Friday, May 26, 2006

Should congress members be exempt from search laws that apply to the rest of us?

Hat tip to Cox and Forkum for the cartoon. You can read their related commentary and links HERE.

William F. Buckley, in his article "Cold Cash", maintains that assertions by Pelosi and Hastert that the search of Rep. William Jefferson's office was unconstitutional are a real stretch. An excerpt:

...stare down hard at the language. The Constitution holds that lawmakers are "privileged from arrest during their attendance at the session of their respective Houses, and in going to and returning from the same."

That provision was intended to protect legislators from arrest for statements made in the course of their legislative duties. This has nothing to do with Mr. Jefferson's case. Which means that those who say that the FBI should not have had access to the congressman's home or office are extending that constitutional provision to the point of immunity from search.

Most Americans believe profoundly in extending to reasonable lengths the ancient premise that one's home is one's castle. For that reason the executive branch is prohibited from searching an individual's premises except when authorized to do so by a judge. Needed for success here is persuasive evidence that the citizen being searched has committed a crime. There seems to have been no question that the FBI persuasively made its case for proceeding to conduct the searches. And of course, retrospectively, the FBI's suspicions were validated...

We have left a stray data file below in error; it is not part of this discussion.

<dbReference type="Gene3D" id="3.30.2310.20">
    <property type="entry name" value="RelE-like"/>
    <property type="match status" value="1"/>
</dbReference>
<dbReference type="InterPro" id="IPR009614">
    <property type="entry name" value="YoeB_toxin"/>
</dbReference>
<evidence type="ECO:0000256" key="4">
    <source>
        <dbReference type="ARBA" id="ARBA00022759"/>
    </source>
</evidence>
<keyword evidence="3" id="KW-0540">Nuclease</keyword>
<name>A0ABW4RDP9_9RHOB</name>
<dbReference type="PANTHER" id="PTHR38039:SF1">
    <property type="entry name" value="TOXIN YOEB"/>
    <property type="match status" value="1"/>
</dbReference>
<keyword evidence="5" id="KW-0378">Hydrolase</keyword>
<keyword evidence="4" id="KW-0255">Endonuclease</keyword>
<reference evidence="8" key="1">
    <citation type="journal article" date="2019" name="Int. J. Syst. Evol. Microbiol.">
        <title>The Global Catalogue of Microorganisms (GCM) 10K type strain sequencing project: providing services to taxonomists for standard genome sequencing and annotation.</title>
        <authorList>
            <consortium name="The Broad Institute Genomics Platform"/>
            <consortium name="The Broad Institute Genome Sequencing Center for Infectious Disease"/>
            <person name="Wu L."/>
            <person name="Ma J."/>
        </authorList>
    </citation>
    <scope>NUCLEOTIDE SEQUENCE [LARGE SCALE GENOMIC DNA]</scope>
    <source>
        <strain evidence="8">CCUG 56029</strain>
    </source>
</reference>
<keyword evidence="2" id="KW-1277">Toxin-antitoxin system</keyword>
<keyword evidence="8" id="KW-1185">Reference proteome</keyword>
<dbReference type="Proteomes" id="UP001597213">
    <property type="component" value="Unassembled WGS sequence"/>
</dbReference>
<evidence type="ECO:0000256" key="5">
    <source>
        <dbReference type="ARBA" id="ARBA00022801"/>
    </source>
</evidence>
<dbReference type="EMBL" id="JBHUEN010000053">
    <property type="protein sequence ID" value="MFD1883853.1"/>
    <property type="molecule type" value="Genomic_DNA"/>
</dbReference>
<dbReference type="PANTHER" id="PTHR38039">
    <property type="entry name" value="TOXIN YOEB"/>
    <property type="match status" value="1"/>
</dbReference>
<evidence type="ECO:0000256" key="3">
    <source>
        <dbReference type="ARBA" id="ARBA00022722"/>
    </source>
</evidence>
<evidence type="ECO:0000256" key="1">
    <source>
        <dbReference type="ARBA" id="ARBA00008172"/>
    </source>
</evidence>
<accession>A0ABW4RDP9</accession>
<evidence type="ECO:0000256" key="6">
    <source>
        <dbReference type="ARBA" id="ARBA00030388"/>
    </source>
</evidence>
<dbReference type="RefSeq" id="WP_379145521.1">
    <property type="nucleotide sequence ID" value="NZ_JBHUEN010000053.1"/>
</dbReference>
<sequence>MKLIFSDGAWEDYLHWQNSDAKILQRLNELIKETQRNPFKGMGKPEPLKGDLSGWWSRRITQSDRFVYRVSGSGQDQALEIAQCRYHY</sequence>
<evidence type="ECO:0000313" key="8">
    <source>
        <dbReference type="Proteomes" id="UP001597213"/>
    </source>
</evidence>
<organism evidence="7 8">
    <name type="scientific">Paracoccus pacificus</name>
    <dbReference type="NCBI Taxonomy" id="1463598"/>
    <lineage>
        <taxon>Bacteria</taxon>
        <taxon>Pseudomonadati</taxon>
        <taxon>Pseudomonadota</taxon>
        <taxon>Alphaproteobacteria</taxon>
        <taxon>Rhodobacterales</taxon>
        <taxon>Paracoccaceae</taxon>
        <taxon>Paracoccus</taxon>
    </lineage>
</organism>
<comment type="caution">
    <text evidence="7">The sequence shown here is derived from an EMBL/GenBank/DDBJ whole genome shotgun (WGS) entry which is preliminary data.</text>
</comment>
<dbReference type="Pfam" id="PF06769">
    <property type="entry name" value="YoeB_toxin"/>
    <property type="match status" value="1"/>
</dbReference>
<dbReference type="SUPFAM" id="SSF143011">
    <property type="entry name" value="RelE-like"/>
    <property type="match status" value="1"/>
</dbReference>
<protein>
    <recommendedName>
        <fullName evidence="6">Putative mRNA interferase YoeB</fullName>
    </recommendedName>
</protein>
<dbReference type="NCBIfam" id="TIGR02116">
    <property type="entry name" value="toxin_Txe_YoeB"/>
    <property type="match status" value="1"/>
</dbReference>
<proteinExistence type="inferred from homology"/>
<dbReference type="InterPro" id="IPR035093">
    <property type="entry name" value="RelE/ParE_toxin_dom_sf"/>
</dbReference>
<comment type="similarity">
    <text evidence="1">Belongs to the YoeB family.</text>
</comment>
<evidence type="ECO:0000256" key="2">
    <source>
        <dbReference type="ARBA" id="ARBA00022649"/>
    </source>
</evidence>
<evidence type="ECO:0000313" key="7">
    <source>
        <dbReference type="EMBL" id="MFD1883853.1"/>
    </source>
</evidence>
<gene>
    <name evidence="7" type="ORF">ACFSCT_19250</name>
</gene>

(Bold emphasis mine) You can read the entire article HERE.


Dionne said...

Great post!!!!!!

Chas said...

William F. Buckley summed it up well at the end of his article:

"...there is nothing in the Constitution that protects a tax cheat."

Anonymous said...

Hilarious, Chas!